FIG. 4 is a graph comparing vasodilation activities of a processed ginseng according to the present invention which was heat-treated at 120 C. for 2 hours (--) with those of an ginseng which was heat-treated at 110 C. for 2 hours (-▴-), a red ginseng (-∘-) and white ginseng (-♦-).

DETAILED DESCRIPTION OF THE INVENTION

In accordance with the present invention, a processed ginseng product which has enhanced pharmacological effects due to the increase in the pharmacological components caused by a heat-treatment at a high temperature is provided.

The ginseng which may be used herein include, but are not limited to, any one of a fresh ginseng, a white ginseng and a fine root of ginseng or ginseng leaves or extracts thereof, which can be used as it is, finely divided or powdered. In the present invention, Panax ginseng is generally employed, but Panax quinquefolium or Panax noto-ginseng may also be used.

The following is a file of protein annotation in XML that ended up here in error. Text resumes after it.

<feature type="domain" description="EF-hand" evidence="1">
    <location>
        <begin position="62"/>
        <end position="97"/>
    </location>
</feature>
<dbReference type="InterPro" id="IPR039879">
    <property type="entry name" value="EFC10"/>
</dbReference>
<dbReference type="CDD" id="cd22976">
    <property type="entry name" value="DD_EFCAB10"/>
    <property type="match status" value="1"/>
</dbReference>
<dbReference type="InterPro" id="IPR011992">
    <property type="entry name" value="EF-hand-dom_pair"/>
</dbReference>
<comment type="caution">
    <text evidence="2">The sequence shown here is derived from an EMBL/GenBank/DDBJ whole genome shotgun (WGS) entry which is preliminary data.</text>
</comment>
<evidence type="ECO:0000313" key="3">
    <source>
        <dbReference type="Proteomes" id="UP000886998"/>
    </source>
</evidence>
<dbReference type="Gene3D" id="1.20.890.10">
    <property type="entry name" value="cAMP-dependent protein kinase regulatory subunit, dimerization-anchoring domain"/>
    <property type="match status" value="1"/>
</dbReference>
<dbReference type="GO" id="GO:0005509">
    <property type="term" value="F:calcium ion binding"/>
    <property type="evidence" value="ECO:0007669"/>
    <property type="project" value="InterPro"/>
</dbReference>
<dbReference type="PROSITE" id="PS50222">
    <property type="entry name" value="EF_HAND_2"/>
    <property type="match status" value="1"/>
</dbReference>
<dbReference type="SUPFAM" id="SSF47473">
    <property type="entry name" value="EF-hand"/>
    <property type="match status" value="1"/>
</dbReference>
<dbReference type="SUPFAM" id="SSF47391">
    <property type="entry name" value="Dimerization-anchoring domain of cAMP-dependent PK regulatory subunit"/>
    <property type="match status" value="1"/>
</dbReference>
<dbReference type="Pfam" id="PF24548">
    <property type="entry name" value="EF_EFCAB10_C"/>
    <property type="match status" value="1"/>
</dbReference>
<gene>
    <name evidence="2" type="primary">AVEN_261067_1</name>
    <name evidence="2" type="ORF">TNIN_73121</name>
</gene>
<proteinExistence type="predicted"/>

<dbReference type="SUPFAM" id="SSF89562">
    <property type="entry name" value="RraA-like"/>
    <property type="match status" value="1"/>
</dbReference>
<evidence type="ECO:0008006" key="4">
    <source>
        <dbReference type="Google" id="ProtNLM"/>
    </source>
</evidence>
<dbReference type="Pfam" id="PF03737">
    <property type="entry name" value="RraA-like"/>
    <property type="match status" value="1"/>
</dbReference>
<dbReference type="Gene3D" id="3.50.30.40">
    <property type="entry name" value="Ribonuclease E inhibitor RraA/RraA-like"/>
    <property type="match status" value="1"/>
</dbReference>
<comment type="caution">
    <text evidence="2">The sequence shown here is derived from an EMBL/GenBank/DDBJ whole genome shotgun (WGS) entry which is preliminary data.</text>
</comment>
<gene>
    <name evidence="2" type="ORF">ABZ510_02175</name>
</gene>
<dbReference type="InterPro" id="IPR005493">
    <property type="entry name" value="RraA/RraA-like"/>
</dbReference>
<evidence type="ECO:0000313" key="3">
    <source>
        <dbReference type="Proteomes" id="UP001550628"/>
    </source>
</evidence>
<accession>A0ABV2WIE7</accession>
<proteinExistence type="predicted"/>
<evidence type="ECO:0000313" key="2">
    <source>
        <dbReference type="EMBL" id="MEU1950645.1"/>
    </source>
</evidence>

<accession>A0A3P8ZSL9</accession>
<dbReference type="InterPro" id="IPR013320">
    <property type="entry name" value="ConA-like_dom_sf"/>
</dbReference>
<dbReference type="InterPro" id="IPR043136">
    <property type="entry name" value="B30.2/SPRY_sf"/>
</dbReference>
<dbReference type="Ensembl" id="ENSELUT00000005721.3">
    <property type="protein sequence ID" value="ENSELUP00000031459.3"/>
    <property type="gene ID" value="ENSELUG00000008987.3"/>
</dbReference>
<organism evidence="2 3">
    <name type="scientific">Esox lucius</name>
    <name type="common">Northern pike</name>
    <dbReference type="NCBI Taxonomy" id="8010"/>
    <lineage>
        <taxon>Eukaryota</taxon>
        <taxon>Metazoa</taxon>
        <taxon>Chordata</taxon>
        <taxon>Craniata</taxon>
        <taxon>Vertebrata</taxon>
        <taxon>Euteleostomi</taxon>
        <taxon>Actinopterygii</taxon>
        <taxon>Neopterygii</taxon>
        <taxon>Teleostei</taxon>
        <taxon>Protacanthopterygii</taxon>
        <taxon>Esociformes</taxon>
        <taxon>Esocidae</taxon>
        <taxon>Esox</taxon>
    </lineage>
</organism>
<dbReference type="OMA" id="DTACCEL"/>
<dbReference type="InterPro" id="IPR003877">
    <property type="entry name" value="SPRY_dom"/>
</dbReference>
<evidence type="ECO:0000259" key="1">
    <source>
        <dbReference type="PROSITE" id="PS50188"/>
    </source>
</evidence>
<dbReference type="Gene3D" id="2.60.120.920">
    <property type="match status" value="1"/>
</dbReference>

In accordance with the present invention, a heat-treatment of a ginseng may be performed at a temperature of 120 to 180 C. for 0.5 to 20 hours, preferably at a temperature of 120 to 140 C. for 2 to 5 hours. The heating time varies depending on the heating temperature. The lower heating temperature requires the longer heating time. The heating procedure may be carried out by using a hot air, water vapor, nitrogen, helium, carbon dioxide or mixed gas thereof. In order to increase the efficiency, the heating process may be preferably performed in an airtight container such as autoclave. Alternatively, a small amount of water may be added to the container; otherwise, the ginseng may be preferably soaked in water and then heated in a closed container.

The ginseng thus processed may be dried at a lower temperature than the heating temperature of the preceding procedure, i.e., a normal temperature to 80 C., by a known manner to obtain a dried processed ginseng, or it may be further processed to obtain a powdered ginseng, if necessary.

Alternatively, the processed ginseng may be extracted using a known manner to obtain a processed ginseng extract. Specifically, the processed ginseng is extracted by using a solvent, and then the solvent is removed by concentrating or freeze-drying to obtain a processed ginseng extract as dried powders.